Tag Archives: Delta Rae
Approaching a decade ago, siblings Ian Hölljes (vocals and guitar), Eric Hölljes (vocals, guitar and keys) and Brittany Hölljes (vocals) teamed up with Elizabeth Hopkins (vocals), Grant Emerson (drums) and Mike McKee (percussion) to form the gospel-tinged bluesy country-folk outfit Delta Rae in Durham, N.C., specializing in powerful harmonies-filled, radio-ready tunes. Their second full-length, After It All (stream it below), came out in 2015. “Like a musical, After It All is all about dynamics: It careens from delicate, introspective solo numbers to full-throttle, all-in anthems that encapsulate the Big Themes and Ideas underpinning the entire production,” said PopMatters. “The sum of its parts is both personal and political, confessional and theatrical, and if someone ever makes the genius decision to adapt Delta Rae’s music for the stage, we could all do worse than to buy a ticket.” Delta Rae (above, performing “Scared” for Cardinal Sessions) returned this past spring with a new EP, A Long and Happy Life (stream it below), and according to Rolling Stone, it’s filled with “harmony-drenched Southern pop-rock with slick production and giant hooks.” And as part of the six-piece’s summer tour, they play Music Hall of Williamsburg tomorrow night. Texas Americana singer-songwriter Lauren Jenkins opens.
Tags: A Long and Happy Life, After It All, Brittany Hölljes, Brooklyn, Delta Rae, Elizabeth Hopkins, Eric Hölljes, Grant Emerson, Ian Hölljes, Lauren Jenkins, Live Music, Mike McKee, Music, Music Hall of Williamsburg, New York City, Preview, Video, Williamsburg
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Tags: Bowery Ballroom, Brittany Hölljes, Brooklyn, Delta Rae, Elizabeth Hopkins, Eric Hölljes, Grant Emerson, Ian Hölljes, Live Music, Lower East Side, Marc Millman, Mike McKee, Music, Music Hall of Williamsburg, New York City, Photos, Williamsburg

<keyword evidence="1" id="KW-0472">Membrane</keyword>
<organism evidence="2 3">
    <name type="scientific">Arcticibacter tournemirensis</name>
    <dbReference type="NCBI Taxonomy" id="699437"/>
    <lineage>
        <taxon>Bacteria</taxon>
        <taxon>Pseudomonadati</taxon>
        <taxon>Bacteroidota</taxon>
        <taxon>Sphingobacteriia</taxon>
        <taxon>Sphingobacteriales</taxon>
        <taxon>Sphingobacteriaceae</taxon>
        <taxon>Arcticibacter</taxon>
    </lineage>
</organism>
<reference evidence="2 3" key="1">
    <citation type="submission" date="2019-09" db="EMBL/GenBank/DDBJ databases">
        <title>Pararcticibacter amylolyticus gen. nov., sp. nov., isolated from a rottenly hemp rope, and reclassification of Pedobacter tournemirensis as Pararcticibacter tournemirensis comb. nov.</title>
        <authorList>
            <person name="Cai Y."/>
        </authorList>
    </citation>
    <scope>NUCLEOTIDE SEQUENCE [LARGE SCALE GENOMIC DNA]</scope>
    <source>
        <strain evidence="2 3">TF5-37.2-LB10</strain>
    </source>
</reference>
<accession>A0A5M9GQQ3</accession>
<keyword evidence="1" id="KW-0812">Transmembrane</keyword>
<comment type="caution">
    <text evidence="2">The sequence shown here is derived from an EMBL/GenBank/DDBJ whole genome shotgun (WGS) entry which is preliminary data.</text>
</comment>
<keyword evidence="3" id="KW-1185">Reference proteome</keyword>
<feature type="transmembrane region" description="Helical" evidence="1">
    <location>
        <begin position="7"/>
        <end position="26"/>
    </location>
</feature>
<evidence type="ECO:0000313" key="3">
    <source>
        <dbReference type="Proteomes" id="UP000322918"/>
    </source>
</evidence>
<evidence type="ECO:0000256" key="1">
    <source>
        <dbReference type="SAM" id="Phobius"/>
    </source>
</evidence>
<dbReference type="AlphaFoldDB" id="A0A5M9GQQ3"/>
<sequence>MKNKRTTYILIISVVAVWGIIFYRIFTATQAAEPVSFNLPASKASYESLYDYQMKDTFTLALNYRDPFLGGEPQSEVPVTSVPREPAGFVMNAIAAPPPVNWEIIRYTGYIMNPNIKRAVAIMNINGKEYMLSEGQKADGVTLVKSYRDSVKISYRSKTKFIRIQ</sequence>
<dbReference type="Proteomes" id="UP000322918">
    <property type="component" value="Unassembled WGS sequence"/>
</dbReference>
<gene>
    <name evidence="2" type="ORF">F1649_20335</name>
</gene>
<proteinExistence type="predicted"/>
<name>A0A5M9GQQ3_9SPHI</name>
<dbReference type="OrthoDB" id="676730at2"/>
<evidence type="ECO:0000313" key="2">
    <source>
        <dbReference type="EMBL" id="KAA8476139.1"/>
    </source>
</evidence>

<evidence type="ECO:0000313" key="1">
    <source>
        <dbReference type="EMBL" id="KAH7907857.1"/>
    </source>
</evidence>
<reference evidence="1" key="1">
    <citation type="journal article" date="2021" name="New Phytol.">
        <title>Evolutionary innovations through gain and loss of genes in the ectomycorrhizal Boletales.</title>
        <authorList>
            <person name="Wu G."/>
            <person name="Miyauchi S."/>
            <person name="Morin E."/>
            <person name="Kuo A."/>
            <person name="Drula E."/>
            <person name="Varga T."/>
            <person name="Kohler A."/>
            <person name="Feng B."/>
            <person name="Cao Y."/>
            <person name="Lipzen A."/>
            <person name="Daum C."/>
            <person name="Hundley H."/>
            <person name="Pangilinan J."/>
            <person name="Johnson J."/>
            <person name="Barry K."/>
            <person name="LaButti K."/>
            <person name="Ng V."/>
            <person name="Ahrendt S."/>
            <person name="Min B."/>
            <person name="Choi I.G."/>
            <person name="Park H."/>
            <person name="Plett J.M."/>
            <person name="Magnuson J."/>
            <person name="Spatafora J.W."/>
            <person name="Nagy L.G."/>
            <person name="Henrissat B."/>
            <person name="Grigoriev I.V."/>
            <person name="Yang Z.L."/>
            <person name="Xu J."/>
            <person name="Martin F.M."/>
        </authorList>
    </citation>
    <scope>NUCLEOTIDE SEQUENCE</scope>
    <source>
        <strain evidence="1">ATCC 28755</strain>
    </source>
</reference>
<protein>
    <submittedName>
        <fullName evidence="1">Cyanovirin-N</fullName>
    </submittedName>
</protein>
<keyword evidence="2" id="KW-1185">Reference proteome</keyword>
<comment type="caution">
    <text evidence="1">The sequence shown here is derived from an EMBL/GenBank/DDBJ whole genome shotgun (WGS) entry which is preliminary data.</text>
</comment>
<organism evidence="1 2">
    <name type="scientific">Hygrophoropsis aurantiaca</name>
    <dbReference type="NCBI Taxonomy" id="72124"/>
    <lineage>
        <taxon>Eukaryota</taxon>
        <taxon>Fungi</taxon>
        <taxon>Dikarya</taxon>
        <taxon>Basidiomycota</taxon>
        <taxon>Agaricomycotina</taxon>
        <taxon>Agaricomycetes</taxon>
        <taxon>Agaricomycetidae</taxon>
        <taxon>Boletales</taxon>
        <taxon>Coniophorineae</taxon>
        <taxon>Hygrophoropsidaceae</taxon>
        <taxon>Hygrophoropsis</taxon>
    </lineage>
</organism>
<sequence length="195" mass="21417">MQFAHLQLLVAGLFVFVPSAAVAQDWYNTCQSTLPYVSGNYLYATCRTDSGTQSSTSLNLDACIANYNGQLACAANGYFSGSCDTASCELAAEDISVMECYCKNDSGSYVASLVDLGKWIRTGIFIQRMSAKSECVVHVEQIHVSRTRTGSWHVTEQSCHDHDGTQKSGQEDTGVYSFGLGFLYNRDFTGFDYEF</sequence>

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It was an evening of deceptively simple pleasures at The Bowery Ballroom last night. In the middle slot, Aunt Martha, presently of Brooklyn and an all-male quartet despite the name, began their set with an ambient, dissonant chord but quickly turned into an alt-country affair, with the band trying to bring the genre back to its roots from wherever Wilco has taken it. Still, this was country music dominated by keyboards and drums for the better half of the set. Songs started simply and continued to increase in complexity—like they’d been penned on an acoustic guitar and grown into a dense mosaic of loops and melody. The guitarist and bassist began “Wherever You Want to Go” with their instruments slung over their neck, both playing atmospheric keyboards. Halfway through they both stood up, literally and figuratively, churning out the most rocking part of the set.
The headliner, Delta Rae, got right down to it with a blast of harmonized vocals coming at you like a pipe organ in church. The opening number, “Morning Comes,” had the sextet singing, “The devil’s in the details,” which was true for this band using a simple Americana formula and a well-oiled live show to keep the audience enraptured for the duration. Its was powerful, rocking music that had no electric guitar, no solos, but plenty of energy. Delta Rae joins the New Wave of uplifting Americana marked by the likes of the Avett Brothers and the Head and the Heart, and judging by the crowd’s reaction, they’ll be right there with them soon enough.
The strength of Delta Rae’s set was undoubtedly right in the middle, first playing the dark gospel-esque “Bottom of the River” in a gloriously choreographed, hand-clap and foot-stomp a cappella. Then the band hopped into the middle of the crowd and played and sang without amplification, which they mostly made superfluous all night anyway. The trifecta was hit with a pitch-perfect cover of Fleetwood Mac’s “The Chain.” From there, the rest of the show was gravy: high-energy folk songs, co-ed harmonies, occasional anecdotes to add a personal touch to the songwriting and plenty of percussion to go around. The set closed with “Dance in the Graveyard,” which, in between the vocals and tambourines, summed up Delta Rae’s ethos perfectly. —A. Stein